In today's FSI First Word we discuss an important week ahead, most notably August CPI on 9/13 but also an Apple (AAPL) iPhone debut and a potential UAW strike. That said, we still view September as front-loaded on softness and probabilities favor stocks rising after CPI.
Please click here to view today's Macro Minute (Duration: 6:39).
The S&P 500 is about where it was a month ago, 4,450 (plus or minus). In the first three trading days of September, equities fell 2.5% but have tread water in the last two days. In our view, there are a number of important events this week, which we expect to result in stocks managing to move higher from the lows seen on 9/7 (S&P 500 4,430).
* This week has a big slate of data ahead. But of these, the most important is August CPI.
-- 9/11 11:00am ET: NY Fed 1-year inflation August
-- 9/12 1:00pm ET: Apple to debut iPhone 15
-- 9/13 8:30am ET: August CPI
-- 9/14 8:30am ET: August Retail Sales
-- 9/14 8:30am ET: August PPI
-- 9/14 11:59pm ET: UAW expected to go on strike
-- 9/15 10am ET: U Mich Consumer 1-yr inflation Sep. prelim
* The Street is looking for August Core CPI to come in at +0.20% MoM. We estimate that August Core CPI will come in closer to +0.16% to +0.18%, reflecting downside from airfares, softer used car prices and with possible help from softer shelter OER (owners equivalent rent).
* This would be the third consecutive month that core CPI was below +0.20% (+0.16%, +0.16% and +0.20%) and calculates to a 3-month annualized inflation rate of +2.1%. The YoY figure is still elevated at +4.3%, but this is because the year ago (2022) has some huge core prints that will be dropped. September 22 +0.57% is dropped next month. So Core CPI YoY could fall below 4% in September (next month).
* Will a good Core CPI print of below +0.20% matter to markets? In our view, yes. There are a few reasons for this. Foremost, we think this will persuade many Fed FOMC members to now see that inflation is on a glidepath below their tracking estimates. And more importantly, this will likely further reduce the probability of a November rate hike. As of now, the Fed futures markets price in a 41% probability of a November hike.
* A media article posted Sunday (link-> here) by The Wall Street Journal's Nick Timiraos suggests an important change is underway at the Fed regarding future rate hikes. As Timiraos notes "As inflation cools, the burden has shifted toward evidence of an accelerating economy to justify higher rates." To me, this is an important change in the reaction function.
* I know there is pushback to this constructive view. Many cite the fact that oil is up and headline CPI will be +0.6% or higher, the highest readings since mid-2022. Energy does impact goods and some services. But recall, the largest weight in Core CPI is housing at 40%, and unless higher oil prices drives up the price of homes, this surge matters less to the Fed stance.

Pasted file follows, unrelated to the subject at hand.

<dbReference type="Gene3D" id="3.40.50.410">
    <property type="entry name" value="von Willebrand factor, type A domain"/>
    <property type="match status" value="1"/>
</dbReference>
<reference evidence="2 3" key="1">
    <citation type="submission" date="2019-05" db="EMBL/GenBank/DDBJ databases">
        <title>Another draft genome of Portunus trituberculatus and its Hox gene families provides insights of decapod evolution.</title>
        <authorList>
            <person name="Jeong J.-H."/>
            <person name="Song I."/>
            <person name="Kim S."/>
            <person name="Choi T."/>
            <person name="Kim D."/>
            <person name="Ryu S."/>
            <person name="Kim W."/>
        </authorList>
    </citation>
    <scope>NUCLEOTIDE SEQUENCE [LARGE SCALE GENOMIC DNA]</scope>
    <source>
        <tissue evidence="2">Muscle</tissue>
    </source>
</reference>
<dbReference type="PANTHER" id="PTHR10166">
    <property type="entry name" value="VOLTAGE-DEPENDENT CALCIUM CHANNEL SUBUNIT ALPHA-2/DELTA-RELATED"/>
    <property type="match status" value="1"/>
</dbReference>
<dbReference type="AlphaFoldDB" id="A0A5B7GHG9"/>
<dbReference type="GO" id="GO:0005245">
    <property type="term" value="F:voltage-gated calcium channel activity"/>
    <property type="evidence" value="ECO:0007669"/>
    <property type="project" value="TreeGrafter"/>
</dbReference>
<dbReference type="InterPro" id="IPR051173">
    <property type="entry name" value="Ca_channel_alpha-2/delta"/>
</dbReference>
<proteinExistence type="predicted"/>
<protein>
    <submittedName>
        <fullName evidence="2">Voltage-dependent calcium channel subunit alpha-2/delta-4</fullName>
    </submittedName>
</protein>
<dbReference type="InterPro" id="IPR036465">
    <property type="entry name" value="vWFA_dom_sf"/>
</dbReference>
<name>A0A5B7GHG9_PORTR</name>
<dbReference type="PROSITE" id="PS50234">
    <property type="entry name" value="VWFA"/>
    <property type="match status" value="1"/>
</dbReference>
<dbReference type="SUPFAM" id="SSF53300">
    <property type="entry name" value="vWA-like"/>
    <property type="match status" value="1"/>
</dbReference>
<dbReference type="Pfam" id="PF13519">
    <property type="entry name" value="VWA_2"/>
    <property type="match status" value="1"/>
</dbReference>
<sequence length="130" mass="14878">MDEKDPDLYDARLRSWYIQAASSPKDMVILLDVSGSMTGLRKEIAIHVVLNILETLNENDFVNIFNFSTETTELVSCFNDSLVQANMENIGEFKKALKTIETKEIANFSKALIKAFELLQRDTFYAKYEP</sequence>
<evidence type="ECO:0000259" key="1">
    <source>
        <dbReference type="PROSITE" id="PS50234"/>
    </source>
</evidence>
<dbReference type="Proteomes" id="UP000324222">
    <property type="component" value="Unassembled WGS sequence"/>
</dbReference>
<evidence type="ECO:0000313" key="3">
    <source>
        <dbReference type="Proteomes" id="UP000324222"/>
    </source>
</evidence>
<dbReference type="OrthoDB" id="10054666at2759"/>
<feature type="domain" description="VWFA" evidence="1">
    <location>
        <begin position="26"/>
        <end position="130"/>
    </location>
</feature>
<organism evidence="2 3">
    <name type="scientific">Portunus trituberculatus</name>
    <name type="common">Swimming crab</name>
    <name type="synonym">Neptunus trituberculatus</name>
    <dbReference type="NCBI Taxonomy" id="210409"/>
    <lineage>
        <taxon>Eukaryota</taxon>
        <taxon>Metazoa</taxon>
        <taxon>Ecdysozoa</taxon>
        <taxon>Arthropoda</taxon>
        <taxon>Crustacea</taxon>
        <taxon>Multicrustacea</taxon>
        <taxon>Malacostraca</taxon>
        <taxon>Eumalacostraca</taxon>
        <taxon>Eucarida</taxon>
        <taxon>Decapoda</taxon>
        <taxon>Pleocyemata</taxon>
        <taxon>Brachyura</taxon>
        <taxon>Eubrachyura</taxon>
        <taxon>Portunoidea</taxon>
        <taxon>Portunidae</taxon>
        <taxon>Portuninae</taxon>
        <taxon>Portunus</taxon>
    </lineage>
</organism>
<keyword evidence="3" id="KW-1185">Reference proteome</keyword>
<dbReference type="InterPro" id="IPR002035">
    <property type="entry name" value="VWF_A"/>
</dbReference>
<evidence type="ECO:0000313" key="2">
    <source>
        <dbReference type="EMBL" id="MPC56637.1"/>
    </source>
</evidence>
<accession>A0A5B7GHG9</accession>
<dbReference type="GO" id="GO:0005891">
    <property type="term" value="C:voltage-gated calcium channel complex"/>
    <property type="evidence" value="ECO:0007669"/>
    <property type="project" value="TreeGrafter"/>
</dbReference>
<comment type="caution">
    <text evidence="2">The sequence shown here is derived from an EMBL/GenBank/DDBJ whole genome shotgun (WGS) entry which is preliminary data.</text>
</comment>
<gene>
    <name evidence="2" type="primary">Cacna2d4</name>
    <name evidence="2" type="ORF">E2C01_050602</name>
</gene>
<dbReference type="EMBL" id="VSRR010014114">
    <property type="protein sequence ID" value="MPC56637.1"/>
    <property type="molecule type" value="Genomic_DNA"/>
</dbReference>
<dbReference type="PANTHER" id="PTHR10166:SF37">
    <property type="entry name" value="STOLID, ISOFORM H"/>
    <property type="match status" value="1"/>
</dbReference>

* There are two other events to be mindful of this week. The expected Apple iPhone 15 debut on Tuesday 9/12 and the likely UAW strike at 11:59pm ET on 9/14. How important these are to markets is not really known but we know both matter.
* Our data science team listed the 20 major strikes since 1919 (there are plenty more). And of these, only 5 (or 20) saw equities fall more than -2% in the following month:
-- Nov. 1919: United Mine Workers -12.5%
-- Sep. 1934: Textile Workers -3.5%
-- Jan. 1946: Steel Strike -2.1%
-- Aug. 1981: PATCO (air traffic controller) -5.4%
-- Aug. 1997: UPS -5.0%
All of these had economic ripples that caused broader risk.
* Economists view the economic risks from the UAW to be less. Thus, while nobody wants to see auto plants shut down, we also think this will prove to be more noise for markets. Will this be enough to offset good CPI news? Perhaps.
BOTTOM LINE: We believe weakness in September was front-loaded. So we see higher probabilities of gains this week.
The market has again become a "game of inches" where investors need to be tactically mindful. August, for instance, was soft in the start and gained later. And September, the first three days were terrible. We think the weakness was front-loaded this month:
* Our constructive stance on markets remains intact. Primarily, we see the glidepath of inflation lower than consensus sees. And if the incoming data continue to be softer (on inflation), the Fed likely shifts away from "data dependency" towards looking at more forward measures. The media article referenced reflects this, with the nuance that accelerating economic growth could pose a risk to this view.
* But we still see equity markets higher by year-end and once we are through this continued chop, we see S&P 500 rising to 4,750 or greater by year-end.
* Moreover, it is encouraging to see leadership coming from Cyclicals like Technology (XLK) 0.21%, FAANG (FNGS) 0.09%, Energy (XLE) 0.97% and Discretionary (XLY) 0.00%. While Industrials (XLI) -0.39% have been soft lately, a strong USD has been a headwind to an extent. The bottoming of PMIs is a positive for Industrials.
Source: JPMorgan Economic Research